Digital banking beyond your pretty UX
Digital banking is not about your UX.
There, I said it.
You can have a fully digital bank without an app. You are unlikely to, admittedly, but you can. And you can have a fundamentally analogue bank with an app. Which is mostly what you have. And that encompasses most legacy banks and sadly most challengers as well, who are borrowing legacy rails and infrastructure under the glass.
And it’s not good enough.
I know the UX is where we started, and there is a good reason for that. There are many good reasons for that.
And good UX has remained a focal point, and there is a reason for that too.
But UX is not enough, nowhere near enough, and there are good reasons here also. And that’s the topic today.
Two good reasons why we started with UX:
- That’s how the other kids did it. The whole conversation around digital capabilities was kicked off by folks who understood the front-end and championed it. There is a reason why a lot of the early proponents of digital came from marketing.
The people who started championing the thing came from the space where the consumer saw it.
Also… starting with UX allows for newcomers to the space to touch, feel, see and understand what it is we are doing. If you’ve ever tried to explain to someone what an API is without being able to point at anything they understand, then you know how powerful it is to show people what is now possible.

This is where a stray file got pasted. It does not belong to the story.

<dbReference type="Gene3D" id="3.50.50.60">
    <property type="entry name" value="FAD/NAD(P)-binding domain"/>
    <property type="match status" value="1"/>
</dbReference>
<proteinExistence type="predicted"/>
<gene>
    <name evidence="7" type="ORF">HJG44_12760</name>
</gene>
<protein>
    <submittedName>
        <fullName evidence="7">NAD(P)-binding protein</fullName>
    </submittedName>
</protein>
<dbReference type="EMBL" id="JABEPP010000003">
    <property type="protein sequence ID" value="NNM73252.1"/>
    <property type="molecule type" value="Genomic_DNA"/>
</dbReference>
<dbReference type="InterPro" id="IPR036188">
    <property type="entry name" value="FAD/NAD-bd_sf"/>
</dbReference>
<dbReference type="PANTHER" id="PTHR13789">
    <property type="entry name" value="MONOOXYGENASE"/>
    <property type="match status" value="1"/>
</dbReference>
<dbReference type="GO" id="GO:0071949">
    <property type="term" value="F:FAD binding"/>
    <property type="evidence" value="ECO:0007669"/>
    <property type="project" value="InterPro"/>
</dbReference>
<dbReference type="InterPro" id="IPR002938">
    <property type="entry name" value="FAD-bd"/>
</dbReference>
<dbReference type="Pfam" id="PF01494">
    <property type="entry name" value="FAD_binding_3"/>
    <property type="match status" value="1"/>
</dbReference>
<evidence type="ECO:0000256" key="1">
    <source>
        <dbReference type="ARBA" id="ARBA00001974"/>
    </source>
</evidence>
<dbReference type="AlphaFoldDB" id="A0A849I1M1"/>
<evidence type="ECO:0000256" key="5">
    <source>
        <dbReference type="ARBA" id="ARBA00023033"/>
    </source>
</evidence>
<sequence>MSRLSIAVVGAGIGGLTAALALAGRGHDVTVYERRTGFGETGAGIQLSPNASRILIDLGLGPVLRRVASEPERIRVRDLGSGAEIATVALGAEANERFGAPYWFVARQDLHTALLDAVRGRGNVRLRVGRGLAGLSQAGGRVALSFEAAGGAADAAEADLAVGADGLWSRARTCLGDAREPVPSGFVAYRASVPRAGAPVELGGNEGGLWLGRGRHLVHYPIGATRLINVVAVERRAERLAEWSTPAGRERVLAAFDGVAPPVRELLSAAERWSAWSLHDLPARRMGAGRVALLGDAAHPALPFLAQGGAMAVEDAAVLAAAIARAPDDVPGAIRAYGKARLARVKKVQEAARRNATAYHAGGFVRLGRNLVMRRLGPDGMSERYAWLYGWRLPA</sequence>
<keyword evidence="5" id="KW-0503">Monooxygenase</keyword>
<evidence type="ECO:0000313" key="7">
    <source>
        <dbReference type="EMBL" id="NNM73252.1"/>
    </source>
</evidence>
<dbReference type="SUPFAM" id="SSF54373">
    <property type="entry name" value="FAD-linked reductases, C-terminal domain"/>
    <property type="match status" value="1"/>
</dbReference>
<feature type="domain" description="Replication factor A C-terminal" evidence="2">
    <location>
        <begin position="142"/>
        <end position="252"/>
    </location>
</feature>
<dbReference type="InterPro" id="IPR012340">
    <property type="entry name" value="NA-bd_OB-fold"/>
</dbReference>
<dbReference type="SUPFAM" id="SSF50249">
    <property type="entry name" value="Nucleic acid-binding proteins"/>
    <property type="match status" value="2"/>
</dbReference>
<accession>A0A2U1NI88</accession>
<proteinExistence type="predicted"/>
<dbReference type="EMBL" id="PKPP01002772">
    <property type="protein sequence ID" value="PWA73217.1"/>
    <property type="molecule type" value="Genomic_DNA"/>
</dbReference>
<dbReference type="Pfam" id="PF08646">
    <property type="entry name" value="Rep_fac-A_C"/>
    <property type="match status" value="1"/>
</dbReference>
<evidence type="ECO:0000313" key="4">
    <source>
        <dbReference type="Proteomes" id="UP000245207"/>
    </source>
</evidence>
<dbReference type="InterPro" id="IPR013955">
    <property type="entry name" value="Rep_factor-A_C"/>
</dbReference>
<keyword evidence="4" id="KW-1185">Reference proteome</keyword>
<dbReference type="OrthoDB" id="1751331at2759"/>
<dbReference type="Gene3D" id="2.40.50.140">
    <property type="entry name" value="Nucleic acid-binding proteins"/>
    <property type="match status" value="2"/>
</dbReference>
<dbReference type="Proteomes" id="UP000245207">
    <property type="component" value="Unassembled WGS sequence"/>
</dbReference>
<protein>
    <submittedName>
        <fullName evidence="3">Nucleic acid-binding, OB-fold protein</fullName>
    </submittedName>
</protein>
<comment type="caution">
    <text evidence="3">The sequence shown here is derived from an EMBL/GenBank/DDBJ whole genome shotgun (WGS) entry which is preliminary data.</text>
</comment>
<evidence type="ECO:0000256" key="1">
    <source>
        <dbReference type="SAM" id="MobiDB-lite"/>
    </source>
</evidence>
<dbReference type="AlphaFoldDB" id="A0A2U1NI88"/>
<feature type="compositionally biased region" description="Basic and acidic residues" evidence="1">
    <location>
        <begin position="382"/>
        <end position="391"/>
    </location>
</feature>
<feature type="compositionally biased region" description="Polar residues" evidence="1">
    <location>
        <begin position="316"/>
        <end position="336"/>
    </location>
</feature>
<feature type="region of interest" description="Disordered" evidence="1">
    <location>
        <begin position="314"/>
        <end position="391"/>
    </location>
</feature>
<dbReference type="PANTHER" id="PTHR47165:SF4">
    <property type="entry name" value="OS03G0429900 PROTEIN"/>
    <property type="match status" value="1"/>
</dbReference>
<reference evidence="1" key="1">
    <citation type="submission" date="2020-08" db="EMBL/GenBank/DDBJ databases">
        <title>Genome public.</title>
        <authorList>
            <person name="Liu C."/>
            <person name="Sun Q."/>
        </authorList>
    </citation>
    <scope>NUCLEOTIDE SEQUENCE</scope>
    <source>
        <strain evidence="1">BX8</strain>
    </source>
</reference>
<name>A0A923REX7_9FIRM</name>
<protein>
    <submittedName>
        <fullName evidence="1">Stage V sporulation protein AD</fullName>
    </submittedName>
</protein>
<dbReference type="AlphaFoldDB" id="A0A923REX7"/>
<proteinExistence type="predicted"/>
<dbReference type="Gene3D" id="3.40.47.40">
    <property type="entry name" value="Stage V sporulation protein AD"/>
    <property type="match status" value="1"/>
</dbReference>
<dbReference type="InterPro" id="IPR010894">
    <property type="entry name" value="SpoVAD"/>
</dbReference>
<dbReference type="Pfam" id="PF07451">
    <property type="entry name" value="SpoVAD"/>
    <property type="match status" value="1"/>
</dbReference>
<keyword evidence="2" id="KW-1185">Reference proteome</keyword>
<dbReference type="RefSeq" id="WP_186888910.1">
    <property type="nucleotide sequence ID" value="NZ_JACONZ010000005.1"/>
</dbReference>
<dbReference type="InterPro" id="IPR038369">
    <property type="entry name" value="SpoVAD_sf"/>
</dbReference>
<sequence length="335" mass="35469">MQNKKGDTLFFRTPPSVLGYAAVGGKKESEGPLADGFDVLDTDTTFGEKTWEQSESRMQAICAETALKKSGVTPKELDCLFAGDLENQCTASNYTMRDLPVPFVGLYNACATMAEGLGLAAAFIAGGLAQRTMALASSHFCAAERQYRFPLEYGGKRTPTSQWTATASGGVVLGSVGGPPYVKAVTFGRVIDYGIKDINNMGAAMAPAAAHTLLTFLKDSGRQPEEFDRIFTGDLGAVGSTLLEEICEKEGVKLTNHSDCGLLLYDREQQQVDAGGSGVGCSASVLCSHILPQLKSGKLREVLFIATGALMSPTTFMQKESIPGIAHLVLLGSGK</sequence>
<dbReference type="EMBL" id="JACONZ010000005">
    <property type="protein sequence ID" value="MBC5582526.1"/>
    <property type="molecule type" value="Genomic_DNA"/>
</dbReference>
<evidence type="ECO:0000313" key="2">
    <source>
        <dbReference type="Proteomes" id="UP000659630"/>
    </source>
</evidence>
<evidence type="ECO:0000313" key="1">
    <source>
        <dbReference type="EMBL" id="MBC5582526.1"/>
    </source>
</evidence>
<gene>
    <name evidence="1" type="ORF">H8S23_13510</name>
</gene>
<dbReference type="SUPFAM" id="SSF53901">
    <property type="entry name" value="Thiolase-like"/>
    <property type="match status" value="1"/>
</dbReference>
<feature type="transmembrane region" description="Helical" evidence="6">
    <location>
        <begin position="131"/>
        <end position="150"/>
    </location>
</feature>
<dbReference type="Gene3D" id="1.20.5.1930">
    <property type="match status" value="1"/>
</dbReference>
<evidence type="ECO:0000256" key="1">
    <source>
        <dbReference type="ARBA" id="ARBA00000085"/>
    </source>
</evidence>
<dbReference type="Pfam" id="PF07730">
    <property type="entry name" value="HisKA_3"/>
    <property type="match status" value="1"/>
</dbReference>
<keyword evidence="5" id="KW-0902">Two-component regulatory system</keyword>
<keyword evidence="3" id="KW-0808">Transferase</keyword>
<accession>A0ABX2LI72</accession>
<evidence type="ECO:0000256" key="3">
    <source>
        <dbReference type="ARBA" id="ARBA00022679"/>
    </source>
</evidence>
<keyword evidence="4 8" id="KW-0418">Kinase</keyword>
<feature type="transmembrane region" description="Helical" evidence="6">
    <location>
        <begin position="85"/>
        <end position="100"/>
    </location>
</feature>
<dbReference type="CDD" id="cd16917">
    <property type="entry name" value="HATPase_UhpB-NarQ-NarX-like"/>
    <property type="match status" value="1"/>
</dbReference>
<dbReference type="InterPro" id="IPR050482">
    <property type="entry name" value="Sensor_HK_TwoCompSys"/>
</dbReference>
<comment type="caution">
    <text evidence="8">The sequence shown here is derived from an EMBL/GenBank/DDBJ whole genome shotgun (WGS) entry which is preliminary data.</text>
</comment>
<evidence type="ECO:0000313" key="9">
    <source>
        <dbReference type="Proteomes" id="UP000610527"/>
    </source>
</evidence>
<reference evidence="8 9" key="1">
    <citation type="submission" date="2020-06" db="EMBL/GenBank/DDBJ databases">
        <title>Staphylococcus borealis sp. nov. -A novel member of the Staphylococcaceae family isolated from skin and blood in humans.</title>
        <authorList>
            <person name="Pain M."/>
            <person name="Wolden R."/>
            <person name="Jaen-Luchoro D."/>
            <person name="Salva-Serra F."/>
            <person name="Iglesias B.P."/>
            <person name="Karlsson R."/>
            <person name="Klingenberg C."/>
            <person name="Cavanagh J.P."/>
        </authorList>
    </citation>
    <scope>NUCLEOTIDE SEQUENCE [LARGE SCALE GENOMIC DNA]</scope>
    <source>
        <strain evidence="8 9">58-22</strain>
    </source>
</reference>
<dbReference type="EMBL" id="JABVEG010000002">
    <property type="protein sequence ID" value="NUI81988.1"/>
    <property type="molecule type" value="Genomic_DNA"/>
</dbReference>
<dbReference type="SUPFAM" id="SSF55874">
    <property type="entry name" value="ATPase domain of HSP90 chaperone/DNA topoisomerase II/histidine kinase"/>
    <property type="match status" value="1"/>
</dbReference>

Plus, the competitors got themselves a slick and pretty app making your bank look drab and old and clunky. So you had to start where they started and compete.
For all those reasons, we started with UX.
And for one more distinct and important reason…
- I want my bling where I can see it. As the journey started, it became apparent pretty quickly that apps need connectivity and data and security to run properly. They need the underlying systems to work properly and seamlessly otherwise they are just… pretty… static interfaces, and increasingly mature digital users see right through that.
So work began and carried on to create the capabilities needed.
But the work started and was carried out grudgingly because none of this is quick and easy… and we had other things we needed to do as well… so this work was prioritised with a clear criterion of visibility in the mix. If I spend all that time and money and resource doing a thing to deepen my digital capability, will it be visible? To the street? To the investors? To the competitors? To the customers?
If yes, fine. If not, it often got sent to the back of the queue even if it is essential to a smooth and seamless experience. So a lot of time and effort was spent on things that were visible, leaving the less visible, thornier, deeper problems unaddressed.
This was not a forever thing.
It was just a ‘no for now’. Only ‘now’ has lasted nigh on 15 years.